Jermaine Every: Remember the Tombstone?
Sports give us a rollercoaster ride of emotions. The ups and downs can often times be enough to cause us actual physical pain, or euphoric amounts of dopamine to block out life’s ills. There are some sports moments we simply won’t forget. Your team’s first title win. The time you last saw your favorite player play. Where you were when some of these things happened.
On the flip side, there are also moments of regret. For example: when you burned the jersey of a player that left your team, when you said you’d never watch another game of (insert team or sport name here), perhaps you’ve been guilty of rooting against your team for whatever reason, or maybe you’ve prematurely predicted your team’s demise. That was the case for the Houston Astros back in 2005.
On Wednesday June 1, 2005, the Houston Chronicle published one of its most infamous Sports section covers when it depicted the Astros season on a tombstone. The Astros were 15-30 at the time and were seemingly dead in the water. They were like the fish in the bowl you’re ready to flush because it appears to be floating lifelessly, but suddenly it comes to life and swims like it never has before. That team went on to make the World Series by riding the wave of a great pitching staff. Although they got swept by the Chicago White Sox, they were able to make it that far after being counted out.
I bring that up because the 2018 Astros are being written off as if they are falling short of the expectations after winning a World Series last year. Fans are hitting the panic button so hard and so frequently that it may be broken already after only ten percent of the season has been played! Through sixteen games, the 2017 Astros were 11-5, scored 67 runs, and allowed 55 runs. Meanwhile, the 2018 Astros are 10-6, have scored 67 runs and have given up 49 runs props to @itsdtrain on Twitter for the reminder).
Houston sports fans are notorious for hitting the panic button, and doing so much too soon. Some Astros’ fans are already in full-blown panic mode. They are now 10-7 after last night’s 2-1 loss, which means they’re about ten percent into this season. Does anyone rush to judgment after the first game if the Houston Texans lose? What if the Houston Rockets are 5-3 after their first eight games? Does their fan base lose their minds and freak out thinking the season is lost?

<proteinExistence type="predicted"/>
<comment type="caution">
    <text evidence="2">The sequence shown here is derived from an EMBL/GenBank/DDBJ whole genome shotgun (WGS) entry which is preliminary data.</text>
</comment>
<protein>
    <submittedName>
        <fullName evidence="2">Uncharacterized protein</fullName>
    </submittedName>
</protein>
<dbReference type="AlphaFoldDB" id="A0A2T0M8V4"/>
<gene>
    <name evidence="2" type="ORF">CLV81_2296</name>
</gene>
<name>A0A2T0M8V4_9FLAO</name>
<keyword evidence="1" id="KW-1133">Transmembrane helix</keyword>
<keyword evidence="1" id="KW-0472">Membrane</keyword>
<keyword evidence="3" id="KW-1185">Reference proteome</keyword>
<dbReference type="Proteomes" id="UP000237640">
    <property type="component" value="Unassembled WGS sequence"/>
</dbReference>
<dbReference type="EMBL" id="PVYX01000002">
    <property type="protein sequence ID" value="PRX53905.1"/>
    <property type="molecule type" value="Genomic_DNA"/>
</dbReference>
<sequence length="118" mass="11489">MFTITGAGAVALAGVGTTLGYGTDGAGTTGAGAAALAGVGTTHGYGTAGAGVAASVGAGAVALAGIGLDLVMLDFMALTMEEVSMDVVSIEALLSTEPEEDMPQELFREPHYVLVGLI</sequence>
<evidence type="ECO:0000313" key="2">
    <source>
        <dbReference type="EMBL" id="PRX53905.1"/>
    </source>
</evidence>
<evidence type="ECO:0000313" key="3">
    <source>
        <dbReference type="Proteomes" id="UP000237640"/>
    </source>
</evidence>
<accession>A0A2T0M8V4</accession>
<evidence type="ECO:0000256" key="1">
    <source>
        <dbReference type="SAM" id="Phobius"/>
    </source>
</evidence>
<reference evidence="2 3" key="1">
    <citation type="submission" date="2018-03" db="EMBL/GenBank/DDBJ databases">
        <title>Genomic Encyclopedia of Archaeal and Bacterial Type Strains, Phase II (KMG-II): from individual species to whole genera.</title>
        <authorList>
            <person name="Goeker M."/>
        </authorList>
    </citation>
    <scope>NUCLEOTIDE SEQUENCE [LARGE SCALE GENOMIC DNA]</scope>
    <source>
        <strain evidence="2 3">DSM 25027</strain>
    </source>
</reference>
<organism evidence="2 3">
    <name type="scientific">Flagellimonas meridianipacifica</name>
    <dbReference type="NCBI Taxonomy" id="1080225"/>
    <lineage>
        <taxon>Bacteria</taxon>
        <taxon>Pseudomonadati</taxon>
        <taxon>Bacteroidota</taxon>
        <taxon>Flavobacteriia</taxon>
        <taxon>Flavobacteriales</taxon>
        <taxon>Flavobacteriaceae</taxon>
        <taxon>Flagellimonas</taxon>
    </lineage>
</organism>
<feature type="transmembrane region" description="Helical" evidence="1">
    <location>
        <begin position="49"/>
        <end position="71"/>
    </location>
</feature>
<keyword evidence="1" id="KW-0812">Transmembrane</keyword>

Sure, the starting pitching isn’t where fans would like it to be (particularly Dallas Keuchel, which is why I think they should move him at the trade deadline this year). Of course the bullpen (mainly the “closer” Ken Giles) could be better, but there’s time left to figure that out. The bats are seemingly asleep, however, they have 145 games left to wake up and mash like they did in previous seasons. Yes, the Los Angeles Angels are in first place and seem to have bounced back, but how long can they enjoy this much success and maintain first place in the division?
It’s too early to punt on the Astros this season. Blame the dreaded World Series hangover if it makes you feel better, but this team is different. They have a great blend of vets who have been through the wars, and young guys who don’t know any better. I firmly believe they’ll right the ship soon and get back to their winning ways. The starting pitching staff has a chance to be one of the best in baseball. The lineup can easily correct itself and become more feared. The only position that seems as if it may be shaky all season is the bullpen. But with a few tweaks and changes, it too can become a stronghold for this team. I’m not ready to hit the panic button on the Astros, and neither should you.
Catch more of my opinions on Twitter, on The Sideline podcast with Craig Koshkin, or right here on SportsMap.